The Race Across America is always a challenge—nothing about riding 3000 miles from the West Coast to the East Coast could ever be considered easy. But this year it is going to be particularly tough for a solo to win as possibly the most competitive, most experience field to grace this 28-year old event is now on course. Among those on an eastward heading to Annapolis, Maryland are two past winners and several riders with top five rides in their RAAM palmares.
After rolling out at noon Wednesday from the pier at Oceanside, California, Slovenian Army major Jure Robic, the event’s only four-time winner, has already powered to the front in his bid for his fifth RAAM title.
Robic was the first at time station No.1 at Lake Henshaw, with another past winner, Daniel Wyss of Switzerland, rolling past just minutes later, with American RAAM rookie mere seconds behind Wyss. Back another three minutes was Austrian Gerhard Gulewicz in his fourth RAAM.
Gulewicz was Robic’s only real challenger in ’08. The two were together from the start, often within sight of one another all through California and into Arizona where Gulewicz finally took a break long enough to let Robic slip away and for another rider to get in between. It was moments after re-taking second last year that Gulewicz took a hard fall. He was taking off his jacket, which fell into the front wheel, sending him face-first to the pavement, ending his RAAM assault just outside of Monument Valley. At the riders’ meeting Monday he grinned as he pointed to the jagged line alongside his right eye and declared, “I have RAAM souvenir scar 2008.”
A minute later came Canadian Peter Oyler, hoping to better his eighth-place ride of 2007. Next was another Slovenian Marko Bahlo (second in 2006). He’s back after skipping ’07 and doing ’08 on a 2-rider team. Following in seventh is Spaniard Julian Sanz-Garcia, a stand-out from last year where in his rookie year, he stayed near the front, holding second place as far as New Mexico, before stomach issues and a fall dropped him back to eighth by Annapolis.
In eighth is Austrian Franz Preihs, fourth as a rookie in RAAM 2008 where he soldiered on for nearly two thousand miles AFTER breaking his collarbone when he clipped a road sign in Northern New Mexico. Anyone who would push on is, shall we say, “different.”
Asked what drives someone to want to do RAAM, he replied as if he’d never even given it any thought.
“I’m not sure exactly,” said Preihs, stroking his chin, “It started step after step. RAAM is very popular in Austria because of Wolfgang Fasching (a three-time RAAM winner) and Gerhard Gulewicz and Franz Spillaur. We have a big ultra-cycling scene in Austria with a big community with young riders. And RAAM is the ultimate race, so, here I am, and I’m glad to be here. We have a great crew.”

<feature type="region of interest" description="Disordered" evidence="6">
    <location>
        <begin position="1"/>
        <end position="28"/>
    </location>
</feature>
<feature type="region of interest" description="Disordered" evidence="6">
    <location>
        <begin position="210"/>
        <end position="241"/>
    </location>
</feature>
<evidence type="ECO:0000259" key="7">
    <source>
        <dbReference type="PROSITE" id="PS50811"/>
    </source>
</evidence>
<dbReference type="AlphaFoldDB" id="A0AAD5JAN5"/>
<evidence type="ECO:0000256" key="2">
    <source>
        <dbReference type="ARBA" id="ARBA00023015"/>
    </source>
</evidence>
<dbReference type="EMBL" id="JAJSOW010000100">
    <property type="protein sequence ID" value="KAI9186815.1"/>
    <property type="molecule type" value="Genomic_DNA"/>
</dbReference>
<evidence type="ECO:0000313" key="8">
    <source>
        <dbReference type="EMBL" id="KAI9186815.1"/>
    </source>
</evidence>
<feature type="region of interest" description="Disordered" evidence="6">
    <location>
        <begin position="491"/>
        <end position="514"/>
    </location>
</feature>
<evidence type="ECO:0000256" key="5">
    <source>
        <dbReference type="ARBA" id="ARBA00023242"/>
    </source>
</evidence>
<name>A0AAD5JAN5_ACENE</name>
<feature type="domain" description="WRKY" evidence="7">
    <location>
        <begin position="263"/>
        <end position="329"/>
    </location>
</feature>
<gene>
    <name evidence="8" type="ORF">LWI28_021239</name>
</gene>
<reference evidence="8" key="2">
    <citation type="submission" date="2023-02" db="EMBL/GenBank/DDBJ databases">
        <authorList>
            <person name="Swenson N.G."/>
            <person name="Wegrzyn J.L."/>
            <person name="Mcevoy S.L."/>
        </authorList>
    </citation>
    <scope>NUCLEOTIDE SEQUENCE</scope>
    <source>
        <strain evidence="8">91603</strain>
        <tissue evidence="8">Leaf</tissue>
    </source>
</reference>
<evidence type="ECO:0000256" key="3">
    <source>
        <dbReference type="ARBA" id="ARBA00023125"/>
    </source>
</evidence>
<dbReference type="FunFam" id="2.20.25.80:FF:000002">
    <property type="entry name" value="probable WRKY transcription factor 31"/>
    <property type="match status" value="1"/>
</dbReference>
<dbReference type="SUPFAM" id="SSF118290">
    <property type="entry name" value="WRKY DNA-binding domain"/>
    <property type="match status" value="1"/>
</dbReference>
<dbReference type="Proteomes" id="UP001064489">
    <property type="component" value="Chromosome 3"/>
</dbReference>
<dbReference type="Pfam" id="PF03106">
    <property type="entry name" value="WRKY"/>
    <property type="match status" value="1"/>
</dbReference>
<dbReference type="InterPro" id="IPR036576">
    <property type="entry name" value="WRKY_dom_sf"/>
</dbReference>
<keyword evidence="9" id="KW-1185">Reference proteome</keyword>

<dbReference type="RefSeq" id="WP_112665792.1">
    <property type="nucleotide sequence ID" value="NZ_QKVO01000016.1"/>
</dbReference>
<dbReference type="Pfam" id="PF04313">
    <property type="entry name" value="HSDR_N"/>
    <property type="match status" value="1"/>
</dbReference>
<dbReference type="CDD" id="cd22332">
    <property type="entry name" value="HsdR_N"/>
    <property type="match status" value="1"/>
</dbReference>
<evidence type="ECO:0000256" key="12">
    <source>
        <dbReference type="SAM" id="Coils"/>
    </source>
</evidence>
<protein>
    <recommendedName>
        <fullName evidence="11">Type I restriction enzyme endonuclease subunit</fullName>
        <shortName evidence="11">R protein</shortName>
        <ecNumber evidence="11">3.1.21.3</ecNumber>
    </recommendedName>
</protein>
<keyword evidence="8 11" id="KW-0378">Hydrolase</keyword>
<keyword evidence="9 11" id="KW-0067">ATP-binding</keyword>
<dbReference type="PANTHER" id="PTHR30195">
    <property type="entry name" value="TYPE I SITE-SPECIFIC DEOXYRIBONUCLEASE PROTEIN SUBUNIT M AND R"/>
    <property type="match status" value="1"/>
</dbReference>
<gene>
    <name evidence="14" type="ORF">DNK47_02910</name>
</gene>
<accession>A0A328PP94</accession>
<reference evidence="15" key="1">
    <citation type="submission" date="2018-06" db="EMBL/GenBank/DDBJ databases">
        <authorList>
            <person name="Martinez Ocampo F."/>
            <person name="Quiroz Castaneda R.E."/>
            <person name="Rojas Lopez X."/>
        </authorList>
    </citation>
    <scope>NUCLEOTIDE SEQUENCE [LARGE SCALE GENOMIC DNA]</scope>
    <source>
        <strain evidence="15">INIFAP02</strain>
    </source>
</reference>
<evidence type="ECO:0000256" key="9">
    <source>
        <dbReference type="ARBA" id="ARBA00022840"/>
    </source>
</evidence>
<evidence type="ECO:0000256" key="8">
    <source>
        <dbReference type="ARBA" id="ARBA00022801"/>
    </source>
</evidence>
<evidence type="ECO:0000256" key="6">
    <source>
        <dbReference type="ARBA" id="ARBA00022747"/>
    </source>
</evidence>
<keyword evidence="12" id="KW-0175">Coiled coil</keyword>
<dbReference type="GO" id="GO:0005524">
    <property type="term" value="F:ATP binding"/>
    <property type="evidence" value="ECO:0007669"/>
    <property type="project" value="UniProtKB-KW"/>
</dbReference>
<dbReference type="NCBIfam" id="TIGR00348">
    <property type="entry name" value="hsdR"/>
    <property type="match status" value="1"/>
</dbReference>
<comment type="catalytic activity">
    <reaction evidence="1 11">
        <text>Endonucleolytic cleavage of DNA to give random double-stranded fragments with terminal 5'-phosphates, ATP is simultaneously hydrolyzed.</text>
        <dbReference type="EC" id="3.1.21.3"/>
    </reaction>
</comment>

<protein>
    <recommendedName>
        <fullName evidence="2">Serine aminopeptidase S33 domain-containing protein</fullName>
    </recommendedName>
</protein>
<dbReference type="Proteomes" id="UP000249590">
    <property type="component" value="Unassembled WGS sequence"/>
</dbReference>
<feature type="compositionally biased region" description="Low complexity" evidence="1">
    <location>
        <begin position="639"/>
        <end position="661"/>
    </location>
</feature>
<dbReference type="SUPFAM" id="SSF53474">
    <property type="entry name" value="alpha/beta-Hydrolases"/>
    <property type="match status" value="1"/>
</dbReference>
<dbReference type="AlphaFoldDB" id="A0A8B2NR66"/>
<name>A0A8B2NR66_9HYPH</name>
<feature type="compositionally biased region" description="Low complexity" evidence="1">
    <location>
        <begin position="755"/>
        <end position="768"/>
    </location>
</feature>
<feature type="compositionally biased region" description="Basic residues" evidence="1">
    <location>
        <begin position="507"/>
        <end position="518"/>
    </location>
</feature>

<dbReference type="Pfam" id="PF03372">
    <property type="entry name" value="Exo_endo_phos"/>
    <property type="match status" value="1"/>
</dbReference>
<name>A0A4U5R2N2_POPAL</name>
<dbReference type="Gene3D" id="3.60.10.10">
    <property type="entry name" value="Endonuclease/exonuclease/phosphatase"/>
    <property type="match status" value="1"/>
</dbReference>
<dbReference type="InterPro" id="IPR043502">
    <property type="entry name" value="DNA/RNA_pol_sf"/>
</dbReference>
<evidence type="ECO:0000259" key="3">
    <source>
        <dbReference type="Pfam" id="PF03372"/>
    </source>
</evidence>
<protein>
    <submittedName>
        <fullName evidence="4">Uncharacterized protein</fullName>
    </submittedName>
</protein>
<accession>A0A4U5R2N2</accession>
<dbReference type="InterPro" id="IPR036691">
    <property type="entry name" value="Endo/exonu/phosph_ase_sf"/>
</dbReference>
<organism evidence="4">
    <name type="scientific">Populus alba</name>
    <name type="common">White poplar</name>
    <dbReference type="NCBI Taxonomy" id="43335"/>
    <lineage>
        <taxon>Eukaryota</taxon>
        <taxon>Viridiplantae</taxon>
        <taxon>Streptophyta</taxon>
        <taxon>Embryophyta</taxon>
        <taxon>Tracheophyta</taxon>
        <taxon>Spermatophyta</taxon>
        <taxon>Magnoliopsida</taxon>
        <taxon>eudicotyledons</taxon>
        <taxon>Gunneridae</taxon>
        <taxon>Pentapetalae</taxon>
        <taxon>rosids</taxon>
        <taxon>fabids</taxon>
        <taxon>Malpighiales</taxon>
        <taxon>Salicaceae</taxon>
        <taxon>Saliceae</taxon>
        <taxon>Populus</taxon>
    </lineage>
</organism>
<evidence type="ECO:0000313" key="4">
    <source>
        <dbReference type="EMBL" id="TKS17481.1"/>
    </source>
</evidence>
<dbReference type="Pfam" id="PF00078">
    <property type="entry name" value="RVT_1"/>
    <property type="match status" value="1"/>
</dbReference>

Indeed. His crew is among the best organized and equipped to have ever contested the race. And why not? Preihs and his crew have learned from some of the best in the biz.
Wednesday at noon also marked the start of the men’s 60+ age category and for women of all ages. Four women were on the start for the noon departure from Oceanside. All are tougher than nails. Three are in the under age 50 category; Daniela Figueiredo Genovesi of Brazil, South African Michele Santilhano, and Janet Christiansen, whose home is a ten-minute drive from the starting line. British rider Ann Wooldridge is riding in the age 50+ category. Joining them is the sole rider in the male age 60+ category, Paul Danhaus, a Wisconsin veterinarian.
These five riders enjoyed great conditions on day one, as the normally scorching temperatures of the Anza Borrego desert were well below the 90’s and above of recent years. And a tail wind from Borrego Springs helped all five make it to the time station in the desert town of Brawley well ahead of schedule.
Favorable weather continued, with cloudy skies and even a cooling cloudburst on the Yarnell Grade climb, west of Prescott.
Currently riding in first place, somewhere east of Prescott, Arizona, is Christiansen, back after last year’s heartbreak ride that saw her drop out while leading, just 270 miles from the finish. “The body just wasn’t willing,” she reflected prior to the start. But just hours after her ’08 defeat she was in a hotel room, “…making a list of what worked and what didn’t work, already planning for coming back in ’09,” she revealed.
Trailing her by around half an hour is Genovesi, an all-around athlete who competes in adventure racing, body board surfing and endurance cycling. Last year she took first place in the Brazil’s Desafio 24 Hour, riding 541.8 km (336.6 miles) in 24 hours to win the women’s category, and taking fourth overall against the men.
Santilhano follows about an hour back for third in the women’s under 50 category. Santilhano is a pediatric nurse with a long list of endurance racing accomplishments, including several Iron Man events and successfully swam the English Channel.
Wooldridge is trailing over two hours back, while Danhaus is holding his own, in between Christiansen and Genovesi.